Update on Sex Selection 2011

One of the most under-reported stories of 2011 was the prevalence of prenatal sex-selection in countries in Eastern Europe and in former Soviet Union Republics like Albania, Armenia, Azerbaijan and Georgia. The Council of Europe reported that these nations have sex selection ratios at birth of 112 for the three “A’s” and 111 for Georgia (i.e. 112 males are born for every 100 females), far above the norm of 105-6. This level is the same as India. China is at about 120. The imbalance in the sex ratio is caused by both the selection of a male embryo for implantation in assisted reproduction and sex selection abortion.

The results were set out by the Council of Europe Report: “Population imbalances, which are likely to create difficulties for men to find spouses, lead to serious human rights violations such as forced prostitution, trafficking for the purposes of marriage or sexual exploitation, and contribute to a rise in criminality and social unrest.”
Unnoted by the Council of Europe is the long term population decline in three of these countries. Albania’s population has fallen 7.7% in the past decade. Armenia’s and Georgia’s have fallen as well, both from emigration and smaller family size, while Azerbaijan’s, with its Muslim majority and tradition of larger family size, has been rising. In fact, much of Eastern Europe and the nations of the former Soviet Union are seeing absolute population declines from both emigration and smaller family size. China faced similar pressures with its One Child Policy, which forced many parents to chose a male heir, since they would have only one child. But Korea, with no One Child Policy and India similarly, ended up with imbalanced sex ratios, though smaller than China’s. Lack of perceived economic opportunity leads parents to curtail family size. Note the decline in childbirths in the US during the current economic difficulties.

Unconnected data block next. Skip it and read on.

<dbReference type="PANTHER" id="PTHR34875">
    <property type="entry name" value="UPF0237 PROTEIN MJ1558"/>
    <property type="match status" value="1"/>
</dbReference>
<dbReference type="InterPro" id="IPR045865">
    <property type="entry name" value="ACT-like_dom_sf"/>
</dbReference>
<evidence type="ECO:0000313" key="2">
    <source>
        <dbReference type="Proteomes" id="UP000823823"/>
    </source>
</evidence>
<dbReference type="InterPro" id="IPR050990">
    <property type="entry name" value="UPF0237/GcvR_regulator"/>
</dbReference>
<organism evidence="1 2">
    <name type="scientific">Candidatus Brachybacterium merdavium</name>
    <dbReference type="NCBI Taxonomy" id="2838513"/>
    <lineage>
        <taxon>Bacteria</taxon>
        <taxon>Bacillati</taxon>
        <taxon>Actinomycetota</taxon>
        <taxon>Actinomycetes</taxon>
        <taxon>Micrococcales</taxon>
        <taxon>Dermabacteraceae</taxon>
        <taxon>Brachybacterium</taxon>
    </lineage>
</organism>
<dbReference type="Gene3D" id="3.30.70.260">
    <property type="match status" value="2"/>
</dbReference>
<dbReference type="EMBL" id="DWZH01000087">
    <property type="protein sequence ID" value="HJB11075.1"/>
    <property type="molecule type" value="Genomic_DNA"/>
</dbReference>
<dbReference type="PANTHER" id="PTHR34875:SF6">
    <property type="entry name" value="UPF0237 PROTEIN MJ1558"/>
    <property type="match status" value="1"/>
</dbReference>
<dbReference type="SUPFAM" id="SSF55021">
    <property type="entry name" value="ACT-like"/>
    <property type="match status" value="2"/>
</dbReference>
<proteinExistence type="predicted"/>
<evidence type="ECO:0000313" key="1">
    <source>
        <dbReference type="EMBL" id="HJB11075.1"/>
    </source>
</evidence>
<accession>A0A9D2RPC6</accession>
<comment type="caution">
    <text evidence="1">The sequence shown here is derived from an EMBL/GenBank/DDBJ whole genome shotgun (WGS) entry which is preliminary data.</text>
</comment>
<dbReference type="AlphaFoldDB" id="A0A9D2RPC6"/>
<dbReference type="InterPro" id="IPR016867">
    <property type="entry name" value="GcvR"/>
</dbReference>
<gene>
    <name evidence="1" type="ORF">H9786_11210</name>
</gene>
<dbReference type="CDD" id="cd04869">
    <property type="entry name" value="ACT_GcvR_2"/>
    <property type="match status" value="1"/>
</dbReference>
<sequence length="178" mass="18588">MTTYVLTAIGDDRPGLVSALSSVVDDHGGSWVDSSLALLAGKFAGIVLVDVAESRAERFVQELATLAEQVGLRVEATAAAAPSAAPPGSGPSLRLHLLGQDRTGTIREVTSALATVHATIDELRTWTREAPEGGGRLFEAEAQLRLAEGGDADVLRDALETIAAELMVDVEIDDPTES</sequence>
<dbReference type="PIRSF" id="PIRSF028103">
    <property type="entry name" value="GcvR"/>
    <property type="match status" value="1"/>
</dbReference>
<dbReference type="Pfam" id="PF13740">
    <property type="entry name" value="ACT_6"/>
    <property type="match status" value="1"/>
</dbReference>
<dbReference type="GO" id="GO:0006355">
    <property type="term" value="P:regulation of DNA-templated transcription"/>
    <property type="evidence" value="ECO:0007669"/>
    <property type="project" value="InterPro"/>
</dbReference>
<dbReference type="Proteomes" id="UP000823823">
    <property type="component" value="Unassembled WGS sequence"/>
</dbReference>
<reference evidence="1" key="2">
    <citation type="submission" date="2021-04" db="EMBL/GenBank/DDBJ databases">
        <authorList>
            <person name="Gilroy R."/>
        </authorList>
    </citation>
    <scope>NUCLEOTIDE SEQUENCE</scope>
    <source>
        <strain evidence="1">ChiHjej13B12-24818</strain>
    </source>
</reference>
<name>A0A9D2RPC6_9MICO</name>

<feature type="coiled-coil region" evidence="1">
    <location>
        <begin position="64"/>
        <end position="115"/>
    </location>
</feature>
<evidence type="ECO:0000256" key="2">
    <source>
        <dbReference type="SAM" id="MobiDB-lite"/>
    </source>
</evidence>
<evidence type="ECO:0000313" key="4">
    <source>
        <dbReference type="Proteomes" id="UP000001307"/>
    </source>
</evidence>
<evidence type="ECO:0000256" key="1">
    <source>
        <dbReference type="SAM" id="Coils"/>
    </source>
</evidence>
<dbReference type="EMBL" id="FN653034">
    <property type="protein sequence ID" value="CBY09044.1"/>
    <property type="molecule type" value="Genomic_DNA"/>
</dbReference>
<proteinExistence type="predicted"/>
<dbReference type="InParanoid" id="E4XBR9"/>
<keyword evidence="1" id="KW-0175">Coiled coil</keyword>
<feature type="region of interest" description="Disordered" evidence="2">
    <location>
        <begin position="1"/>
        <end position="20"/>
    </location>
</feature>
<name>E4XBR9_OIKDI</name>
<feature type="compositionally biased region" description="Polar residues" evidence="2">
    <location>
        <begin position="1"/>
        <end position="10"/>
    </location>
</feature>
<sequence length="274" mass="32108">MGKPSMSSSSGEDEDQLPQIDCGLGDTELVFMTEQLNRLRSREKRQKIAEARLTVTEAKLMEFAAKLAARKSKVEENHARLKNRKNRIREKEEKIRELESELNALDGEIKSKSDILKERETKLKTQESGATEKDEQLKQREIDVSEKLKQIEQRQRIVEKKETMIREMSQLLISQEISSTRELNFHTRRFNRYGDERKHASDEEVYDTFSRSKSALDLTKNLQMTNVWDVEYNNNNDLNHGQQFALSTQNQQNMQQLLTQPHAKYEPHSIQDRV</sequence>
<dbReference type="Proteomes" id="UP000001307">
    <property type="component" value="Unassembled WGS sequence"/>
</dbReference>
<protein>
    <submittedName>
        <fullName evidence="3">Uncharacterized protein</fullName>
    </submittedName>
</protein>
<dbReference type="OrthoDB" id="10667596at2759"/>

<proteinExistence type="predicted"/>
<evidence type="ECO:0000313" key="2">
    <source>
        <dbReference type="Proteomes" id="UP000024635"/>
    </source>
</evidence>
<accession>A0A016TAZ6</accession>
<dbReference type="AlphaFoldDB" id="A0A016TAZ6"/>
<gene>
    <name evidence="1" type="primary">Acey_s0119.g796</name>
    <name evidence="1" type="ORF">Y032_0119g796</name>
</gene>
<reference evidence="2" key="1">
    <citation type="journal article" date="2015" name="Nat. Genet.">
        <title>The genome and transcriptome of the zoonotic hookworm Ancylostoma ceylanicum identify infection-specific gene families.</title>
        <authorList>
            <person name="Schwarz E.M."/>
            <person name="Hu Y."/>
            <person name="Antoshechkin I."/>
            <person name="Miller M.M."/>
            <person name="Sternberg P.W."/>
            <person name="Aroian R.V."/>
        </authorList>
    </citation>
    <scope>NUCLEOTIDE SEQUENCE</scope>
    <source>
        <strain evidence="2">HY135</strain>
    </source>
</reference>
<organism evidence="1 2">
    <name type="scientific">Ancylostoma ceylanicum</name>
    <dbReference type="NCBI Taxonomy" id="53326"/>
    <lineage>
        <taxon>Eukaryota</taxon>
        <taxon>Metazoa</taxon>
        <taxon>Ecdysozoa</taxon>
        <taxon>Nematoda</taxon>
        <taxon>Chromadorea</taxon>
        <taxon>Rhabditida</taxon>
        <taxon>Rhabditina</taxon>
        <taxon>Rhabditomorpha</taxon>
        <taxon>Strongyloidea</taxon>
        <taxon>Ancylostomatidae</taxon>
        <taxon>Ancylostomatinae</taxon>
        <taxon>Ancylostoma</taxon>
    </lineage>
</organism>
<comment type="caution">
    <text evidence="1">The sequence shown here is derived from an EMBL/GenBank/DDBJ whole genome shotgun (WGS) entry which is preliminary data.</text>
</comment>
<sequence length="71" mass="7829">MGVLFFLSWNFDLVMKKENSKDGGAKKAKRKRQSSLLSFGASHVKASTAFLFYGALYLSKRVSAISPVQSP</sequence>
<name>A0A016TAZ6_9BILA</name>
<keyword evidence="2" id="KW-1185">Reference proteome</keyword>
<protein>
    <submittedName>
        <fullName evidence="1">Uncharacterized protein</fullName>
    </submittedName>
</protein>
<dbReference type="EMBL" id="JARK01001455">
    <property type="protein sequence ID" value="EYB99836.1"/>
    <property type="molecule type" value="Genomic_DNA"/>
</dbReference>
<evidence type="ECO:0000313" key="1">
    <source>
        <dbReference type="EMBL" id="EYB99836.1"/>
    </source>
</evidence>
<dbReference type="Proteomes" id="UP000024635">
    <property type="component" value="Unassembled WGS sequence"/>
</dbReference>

The sex selection disease has not spread yet to Western Europe or the Western Hemisphere, but it is something that policy makers need to keep an eye on. Laws against revealing the sex of a fetus, in effect in India, do little good. A broader cultural change is needed. Korea showed that this could be done, when that country reversed its sex ratio problem through cultural messages on valuing girls. An interesting twist is in Japan where parents having one child prefer girls.
There are profound human biological forces at work in childbearing. Children are the parents’ future in more ways than one. This must be understood and respected, even as we strive to help parents see the alternatives.

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